urban villages to answer these problems - areas of attractive
townhouses and flats, intermingled with shops and offices, from
which cars are excluded. They have built light rail systems -
multiple-carriage trams which transport people in comfort, and
with little of the pollution and noise of cars and buses. They
have applied traffic calming (measures to slow cars in residential
areas) which has made the streets more accessible to pedestrians
and encouraged community life. A well-known advocate of these
methods is Professor Peter Newman of Murdoch University in Western
Australia. He started putting new ideas into practice in his
home city of Fremantle. Its city centre was full of derelict
19th century buildings, which some city leaders proposed demolishing.
Newman and others saw the potential to create a really attractive
city centre. Today the buildings have been restored and turned
into markets, offices and museums. Pedestrian precincts and street
cafes have been established. And people flock to Fremantle on
Cultural Environment - shared traditions and values...
Break down people's cultural environment
and you destroy community, identity and purpose for living.
Nagaland is a border state in the North-East
of India. As it encounters different cultures, so its socio-political
problems rise, eg., drug addiction and the influences of Western
satellite TV. Many prospective students are frustrated by the
lack of local opportunities. There is a continual search for
identity, values and acceptance. Nagas have a strong sense of
freedom and adventure. As with any overseas student, I saw Australia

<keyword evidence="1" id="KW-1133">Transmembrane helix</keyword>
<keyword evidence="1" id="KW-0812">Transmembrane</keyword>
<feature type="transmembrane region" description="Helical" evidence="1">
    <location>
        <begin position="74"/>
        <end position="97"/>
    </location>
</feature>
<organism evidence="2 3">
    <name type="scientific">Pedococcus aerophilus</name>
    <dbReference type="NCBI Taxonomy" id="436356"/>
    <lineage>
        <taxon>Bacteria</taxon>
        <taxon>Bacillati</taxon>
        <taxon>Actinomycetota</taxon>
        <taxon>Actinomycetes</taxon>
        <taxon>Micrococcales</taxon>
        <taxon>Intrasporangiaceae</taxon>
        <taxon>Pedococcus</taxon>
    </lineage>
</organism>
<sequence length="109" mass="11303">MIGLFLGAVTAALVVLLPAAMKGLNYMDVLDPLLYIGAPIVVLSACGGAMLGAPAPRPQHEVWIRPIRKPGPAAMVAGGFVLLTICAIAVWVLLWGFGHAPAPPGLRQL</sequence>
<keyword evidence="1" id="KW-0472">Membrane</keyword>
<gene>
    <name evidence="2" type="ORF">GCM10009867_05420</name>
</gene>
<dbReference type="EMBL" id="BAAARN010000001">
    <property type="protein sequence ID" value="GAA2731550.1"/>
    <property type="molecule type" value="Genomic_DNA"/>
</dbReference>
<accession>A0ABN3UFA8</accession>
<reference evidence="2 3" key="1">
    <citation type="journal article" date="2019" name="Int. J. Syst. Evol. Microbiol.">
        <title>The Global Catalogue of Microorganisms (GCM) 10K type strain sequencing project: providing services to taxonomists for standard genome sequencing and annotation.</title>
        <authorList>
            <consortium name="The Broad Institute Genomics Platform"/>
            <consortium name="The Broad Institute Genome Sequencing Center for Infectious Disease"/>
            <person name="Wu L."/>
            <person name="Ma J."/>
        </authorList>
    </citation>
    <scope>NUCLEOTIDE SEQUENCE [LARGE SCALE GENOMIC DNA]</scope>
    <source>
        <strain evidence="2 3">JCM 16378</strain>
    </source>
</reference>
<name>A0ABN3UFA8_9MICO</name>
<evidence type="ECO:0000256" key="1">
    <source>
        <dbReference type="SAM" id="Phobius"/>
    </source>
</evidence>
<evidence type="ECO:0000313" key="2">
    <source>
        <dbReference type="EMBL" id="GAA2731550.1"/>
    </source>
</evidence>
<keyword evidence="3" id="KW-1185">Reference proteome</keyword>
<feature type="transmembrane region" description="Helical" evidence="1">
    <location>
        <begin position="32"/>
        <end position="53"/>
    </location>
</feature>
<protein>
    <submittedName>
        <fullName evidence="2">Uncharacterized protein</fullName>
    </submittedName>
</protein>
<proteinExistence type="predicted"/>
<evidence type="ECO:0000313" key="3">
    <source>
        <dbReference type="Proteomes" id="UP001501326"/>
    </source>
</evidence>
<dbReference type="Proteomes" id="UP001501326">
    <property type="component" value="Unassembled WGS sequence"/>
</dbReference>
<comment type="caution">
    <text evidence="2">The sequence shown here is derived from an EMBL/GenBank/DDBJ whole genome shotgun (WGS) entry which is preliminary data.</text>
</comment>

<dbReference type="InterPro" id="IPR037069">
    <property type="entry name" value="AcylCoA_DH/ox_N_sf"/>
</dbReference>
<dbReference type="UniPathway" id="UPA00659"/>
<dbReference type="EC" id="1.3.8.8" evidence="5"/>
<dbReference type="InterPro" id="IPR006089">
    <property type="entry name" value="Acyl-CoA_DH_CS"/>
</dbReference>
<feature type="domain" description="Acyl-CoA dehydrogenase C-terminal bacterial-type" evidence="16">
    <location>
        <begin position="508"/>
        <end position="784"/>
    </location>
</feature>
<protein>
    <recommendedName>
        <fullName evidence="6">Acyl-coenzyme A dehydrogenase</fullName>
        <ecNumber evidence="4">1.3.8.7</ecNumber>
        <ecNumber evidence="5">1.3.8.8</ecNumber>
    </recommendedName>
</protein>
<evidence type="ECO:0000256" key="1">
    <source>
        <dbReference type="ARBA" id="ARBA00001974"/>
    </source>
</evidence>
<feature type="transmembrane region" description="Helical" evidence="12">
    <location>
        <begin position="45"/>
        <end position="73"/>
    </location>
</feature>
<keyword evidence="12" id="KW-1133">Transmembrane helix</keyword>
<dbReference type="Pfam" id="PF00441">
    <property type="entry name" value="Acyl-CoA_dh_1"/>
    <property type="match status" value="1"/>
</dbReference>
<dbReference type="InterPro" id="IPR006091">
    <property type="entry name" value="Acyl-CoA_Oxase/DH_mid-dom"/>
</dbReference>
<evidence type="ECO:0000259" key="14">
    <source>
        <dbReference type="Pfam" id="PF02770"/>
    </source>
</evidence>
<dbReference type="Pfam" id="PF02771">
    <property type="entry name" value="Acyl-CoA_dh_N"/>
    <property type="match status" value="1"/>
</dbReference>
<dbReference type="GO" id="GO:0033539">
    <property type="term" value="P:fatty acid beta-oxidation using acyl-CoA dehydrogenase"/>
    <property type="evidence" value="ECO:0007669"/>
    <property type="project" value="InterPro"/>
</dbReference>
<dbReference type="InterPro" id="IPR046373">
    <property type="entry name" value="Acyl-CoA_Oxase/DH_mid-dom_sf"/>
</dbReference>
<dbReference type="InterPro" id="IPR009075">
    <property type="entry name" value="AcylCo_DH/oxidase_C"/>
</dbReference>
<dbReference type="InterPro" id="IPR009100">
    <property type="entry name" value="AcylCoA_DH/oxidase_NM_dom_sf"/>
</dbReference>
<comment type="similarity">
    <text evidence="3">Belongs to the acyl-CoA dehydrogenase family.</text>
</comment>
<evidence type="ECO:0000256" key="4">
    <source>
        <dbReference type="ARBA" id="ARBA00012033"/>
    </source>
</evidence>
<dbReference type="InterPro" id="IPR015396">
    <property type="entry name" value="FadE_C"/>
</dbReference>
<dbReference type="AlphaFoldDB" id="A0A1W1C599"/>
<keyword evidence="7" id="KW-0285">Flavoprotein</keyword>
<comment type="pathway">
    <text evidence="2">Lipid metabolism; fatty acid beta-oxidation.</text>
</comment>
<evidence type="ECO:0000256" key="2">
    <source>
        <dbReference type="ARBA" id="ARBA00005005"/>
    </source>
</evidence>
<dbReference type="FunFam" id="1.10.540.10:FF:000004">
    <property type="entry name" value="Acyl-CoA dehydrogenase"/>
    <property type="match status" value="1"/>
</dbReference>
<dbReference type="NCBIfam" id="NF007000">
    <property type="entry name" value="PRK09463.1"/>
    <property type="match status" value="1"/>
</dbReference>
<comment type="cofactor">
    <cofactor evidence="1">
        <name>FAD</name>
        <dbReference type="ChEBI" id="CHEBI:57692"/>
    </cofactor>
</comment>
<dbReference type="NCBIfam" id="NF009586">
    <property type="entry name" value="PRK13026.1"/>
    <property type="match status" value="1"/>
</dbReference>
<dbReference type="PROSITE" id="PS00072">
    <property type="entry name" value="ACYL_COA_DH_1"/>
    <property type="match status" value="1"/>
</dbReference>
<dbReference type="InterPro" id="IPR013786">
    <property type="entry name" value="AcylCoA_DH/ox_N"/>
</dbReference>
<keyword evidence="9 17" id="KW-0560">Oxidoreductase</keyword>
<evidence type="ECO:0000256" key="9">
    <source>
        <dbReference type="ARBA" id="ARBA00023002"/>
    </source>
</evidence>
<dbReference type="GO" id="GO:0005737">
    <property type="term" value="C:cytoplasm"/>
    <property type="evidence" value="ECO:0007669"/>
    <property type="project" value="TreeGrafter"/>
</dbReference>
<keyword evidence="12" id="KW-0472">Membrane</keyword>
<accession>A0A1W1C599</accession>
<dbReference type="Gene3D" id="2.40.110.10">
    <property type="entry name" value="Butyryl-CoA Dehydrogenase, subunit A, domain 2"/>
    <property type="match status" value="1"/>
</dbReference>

as a place of opportunity. I thought it would give me what my
own country could not. I was right. It has added meaning to
my life. Now I understand people a lot better. I am re-discovering
my own culture and realising how beautiful it is. This is the
result of being immersed in a totally different cultural environment.
Achüno Peseyie, Angami Tribe, Nagaland, India
Internal Environment - what we feel and think...
When the world suffers, we suffer. We avoid
identifying with environments beyond our own to evade this suffering.
Likewise, when we suffer, the world suffers.
Our inner state influences our surroundings and how we view them.
We will only be satisfied when we achieve harmony with the external
world - our ultimate classroom. As author Mary Lean says, 'What
happens inside people is a key to what happens around them'.
Individuals leading balanced lives are more likely to create a
stable world environment.
Political Environment - ideology, freedom, equality...
Disharmony between the various environments
can lead to catastrophes such as war. Only when threatened does
the importance of our holistic environment become evident. Lenka
Gudac is a Croatian student working for peace in former Yugoslavia.
In August her father and uncle went to fight in the war. She
writes of her heritage and hopes.
Since the 7th century we have had many Kings